Loving Messy People: Speaking Hope

In speaking the truth, where do we begin? While every person’s mess is unique and there are no two situations you will come across that are the same, there is one common temptation I find in every situation I’ve come across: hopelessness. Whether the mess comes in the form of addiction, depression, guilt, marital struggles, discrimination, abuse, or fear, the temptation to hopelessness is always a part of the cocktail. This is why giving hope must always be a part of gospel care.

I’ve yet to find an exception. People who have been in a mess for a long time need hope, and people who have just entered into a mess need hope. People who are making big decisions need hope, and people who are making small decisions need hope. People who are suffering need hope, and people who are in sin need hope. People who are young need hope, and people who are old need hope. Every person in every situation imaginable needs hope.

This is why Scripture is so saturated with it. Our souls need reminders of hope each and every day. We need reminders from others, and we need to remind ourselves. As the psalmist exhorted his own soul: “For God alone, O my soul, wait in silence, for my hope is from him. (Ps. 62:5)

The problem is that we all tend to look for our hope in things other than God. We look for hope in our careers, our financial plans, our families, or our own ingenuity and strength. Even as we seek to provide gospel care, we can fall into the trap of pointing people to false hopes. While we may easily identify the obvious false hopes that plague people’s hearts, we may simultaneously encourage them to put their hope in more subtle false hopes like our counsel, their pastors, or even the promise of having “more faith.” People don’t need us to tell them to have more faith. They need us to give them more hope.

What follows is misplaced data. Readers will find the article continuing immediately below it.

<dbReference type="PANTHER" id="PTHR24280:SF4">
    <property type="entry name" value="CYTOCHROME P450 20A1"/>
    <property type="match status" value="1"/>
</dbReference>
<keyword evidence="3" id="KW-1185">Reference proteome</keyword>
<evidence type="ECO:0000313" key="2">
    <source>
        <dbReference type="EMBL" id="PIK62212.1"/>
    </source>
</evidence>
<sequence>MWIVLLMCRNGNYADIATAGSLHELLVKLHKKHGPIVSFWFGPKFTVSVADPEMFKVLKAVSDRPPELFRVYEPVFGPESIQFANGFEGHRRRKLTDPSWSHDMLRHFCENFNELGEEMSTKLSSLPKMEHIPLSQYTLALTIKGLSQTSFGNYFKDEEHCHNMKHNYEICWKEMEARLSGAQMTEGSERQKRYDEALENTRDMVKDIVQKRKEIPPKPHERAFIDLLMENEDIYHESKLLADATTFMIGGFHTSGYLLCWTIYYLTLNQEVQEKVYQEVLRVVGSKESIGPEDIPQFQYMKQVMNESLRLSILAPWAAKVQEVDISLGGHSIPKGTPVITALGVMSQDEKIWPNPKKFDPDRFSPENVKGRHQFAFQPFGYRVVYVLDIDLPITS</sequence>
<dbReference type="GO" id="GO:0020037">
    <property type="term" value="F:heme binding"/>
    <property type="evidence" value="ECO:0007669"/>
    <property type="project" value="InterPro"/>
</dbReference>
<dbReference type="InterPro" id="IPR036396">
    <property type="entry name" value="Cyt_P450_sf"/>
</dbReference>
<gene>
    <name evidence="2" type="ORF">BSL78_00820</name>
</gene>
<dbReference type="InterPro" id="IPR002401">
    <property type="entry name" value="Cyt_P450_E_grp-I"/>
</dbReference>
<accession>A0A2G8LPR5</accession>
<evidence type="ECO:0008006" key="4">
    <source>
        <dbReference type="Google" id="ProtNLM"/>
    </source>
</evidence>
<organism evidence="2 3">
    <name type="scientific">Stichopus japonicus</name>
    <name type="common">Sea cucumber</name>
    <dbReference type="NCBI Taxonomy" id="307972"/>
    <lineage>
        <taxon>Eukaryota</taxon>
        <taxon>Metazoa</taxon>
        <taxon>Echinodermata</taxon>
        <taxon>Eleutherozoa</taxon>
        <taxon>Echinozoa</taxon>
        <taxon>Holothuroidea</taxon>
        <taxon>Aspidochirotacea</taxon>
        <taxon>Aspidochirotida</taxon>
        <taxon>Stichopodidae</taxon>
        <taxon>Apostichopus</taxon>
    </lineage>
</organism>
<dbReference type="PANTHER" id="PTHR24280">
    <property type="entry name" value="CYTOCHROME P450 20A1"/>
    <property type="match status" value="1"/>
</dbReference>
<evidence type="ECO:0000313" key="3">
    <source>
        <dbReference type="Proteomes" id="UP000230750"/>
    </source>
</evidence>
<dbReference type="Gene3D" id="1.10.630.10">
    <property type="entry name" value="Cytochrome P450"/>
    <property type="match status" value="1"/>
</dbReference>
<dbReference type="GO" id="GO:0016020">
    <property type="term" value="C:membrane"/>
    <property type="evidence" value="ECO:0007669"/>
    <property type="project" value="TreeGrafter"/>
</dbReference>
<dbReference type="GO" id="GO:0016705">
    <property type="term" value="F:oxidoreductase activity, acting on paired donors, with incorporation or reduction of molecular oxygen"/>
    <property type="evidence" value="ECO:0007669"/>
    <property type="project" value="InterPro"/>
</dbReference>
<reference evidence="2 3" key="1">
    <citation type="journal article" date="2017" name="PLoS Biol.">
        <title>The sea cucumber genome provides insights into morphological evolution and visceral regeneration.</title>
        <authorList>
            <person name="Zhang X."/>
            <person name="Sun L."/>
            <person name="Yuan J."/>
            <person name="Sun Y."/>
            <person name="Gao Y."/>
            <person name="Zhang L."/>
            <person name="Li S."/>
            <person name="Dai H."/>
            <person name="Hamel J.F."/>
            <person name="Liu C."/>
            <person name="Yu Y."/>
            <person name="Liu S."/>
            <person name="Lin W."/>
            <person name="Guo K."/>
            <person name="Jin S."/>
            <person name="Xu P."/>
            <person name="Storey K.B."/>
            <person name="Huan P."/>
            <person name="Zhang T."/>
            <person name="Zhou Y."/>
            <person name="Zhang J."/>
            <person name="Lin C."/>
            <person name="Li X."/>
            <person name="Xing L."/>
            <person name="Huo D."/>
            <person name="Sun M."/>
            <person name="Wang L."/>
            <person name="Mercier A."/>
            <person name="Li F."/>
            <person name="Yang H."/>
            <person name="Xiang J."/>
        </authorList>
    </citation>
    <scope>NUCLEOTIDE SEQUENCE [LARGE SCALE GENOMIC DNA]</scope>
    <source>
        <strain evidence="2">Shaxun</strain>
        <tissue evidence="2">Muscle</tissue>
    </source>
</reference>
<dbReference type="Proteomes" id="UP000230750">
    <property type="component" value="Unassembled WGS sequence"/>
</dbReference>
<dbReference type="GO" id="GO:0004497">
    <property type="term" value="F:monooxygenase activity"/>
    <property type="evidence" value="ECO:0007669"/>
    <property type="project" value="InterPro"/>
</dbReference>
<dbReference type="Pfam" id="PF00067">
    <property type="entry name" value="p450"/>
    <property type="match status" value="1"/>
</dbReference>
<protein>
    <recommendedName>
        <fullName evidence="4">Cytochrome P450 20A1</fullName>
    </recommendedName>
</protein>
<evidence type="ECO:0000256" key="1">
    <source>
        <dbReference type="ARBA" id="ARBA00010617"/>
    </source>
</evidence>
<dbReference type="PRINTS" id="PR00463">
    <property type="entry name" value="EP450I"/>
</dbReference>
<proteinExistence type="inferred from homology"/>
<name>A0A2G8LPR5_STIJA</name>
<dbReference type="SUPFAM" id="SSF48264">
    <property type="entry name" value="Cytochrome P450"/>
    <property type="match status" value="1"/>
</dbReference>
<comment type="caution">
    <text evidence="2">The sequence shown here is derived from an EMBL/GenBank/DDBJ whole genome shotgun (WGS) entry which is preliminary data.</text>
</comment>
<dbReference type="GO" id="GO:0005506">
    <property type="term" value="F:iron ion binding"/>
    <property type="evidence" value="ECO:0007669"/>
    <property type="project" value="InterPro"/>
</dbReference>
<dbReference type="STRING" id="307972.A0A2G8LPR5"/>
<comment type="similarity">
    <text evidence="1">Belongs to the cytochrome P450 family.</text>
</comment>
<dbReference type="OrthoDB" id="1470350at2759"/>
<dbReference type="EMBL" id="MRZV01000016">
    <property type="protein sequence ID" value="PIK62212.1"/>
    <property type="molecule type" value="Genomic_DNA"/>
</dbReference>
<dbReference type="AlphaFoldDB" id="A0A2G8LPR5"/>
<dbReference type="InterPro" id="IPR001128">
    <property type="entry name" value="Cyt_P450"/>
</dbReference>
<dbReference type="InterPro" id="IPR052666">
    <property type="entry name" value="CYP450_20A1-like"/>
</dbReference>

Giving hope begins with having hope. As the author of Hebrews declares so fervently, “Let us hold fast the confession of our hope without wavering, for he who promised is faithful” (Heb. 10: 23). He knows that our holding fast to hope naturally results in our giving that hope to others. We can’t share what we don’t have. But whatever we have, we can’t help but share. The writer continues, “And let us consider how to stir up one another to love and good works, not neglecting to meet together, as is the habit of some, but encouraging one another, and all the more as you see the Day drawing near” (Heb. 10: 24– 25).

But what exactly is our hope? Does Scripture give us hope that the mess will go away? Does it teach us that if we do the right things and act the right way, we’ll be able to climb up out of the mess? Does it show us the easy way out?

Wayne Mack provides an excellent definition of what true biblical hope is: “True hope is a biblically based expectation of good . . . an expectation based on the promises of God.” In the midst of the mess, in the midst of the struggle and the pain, hope is the reminder that God is real, that transformation is possible, and that the best is yet to come.

Excerpted from Loving Messy People: The Messy Art of Helping One Another Become More Like Jesus by Scott Mehl.

Shepherd Press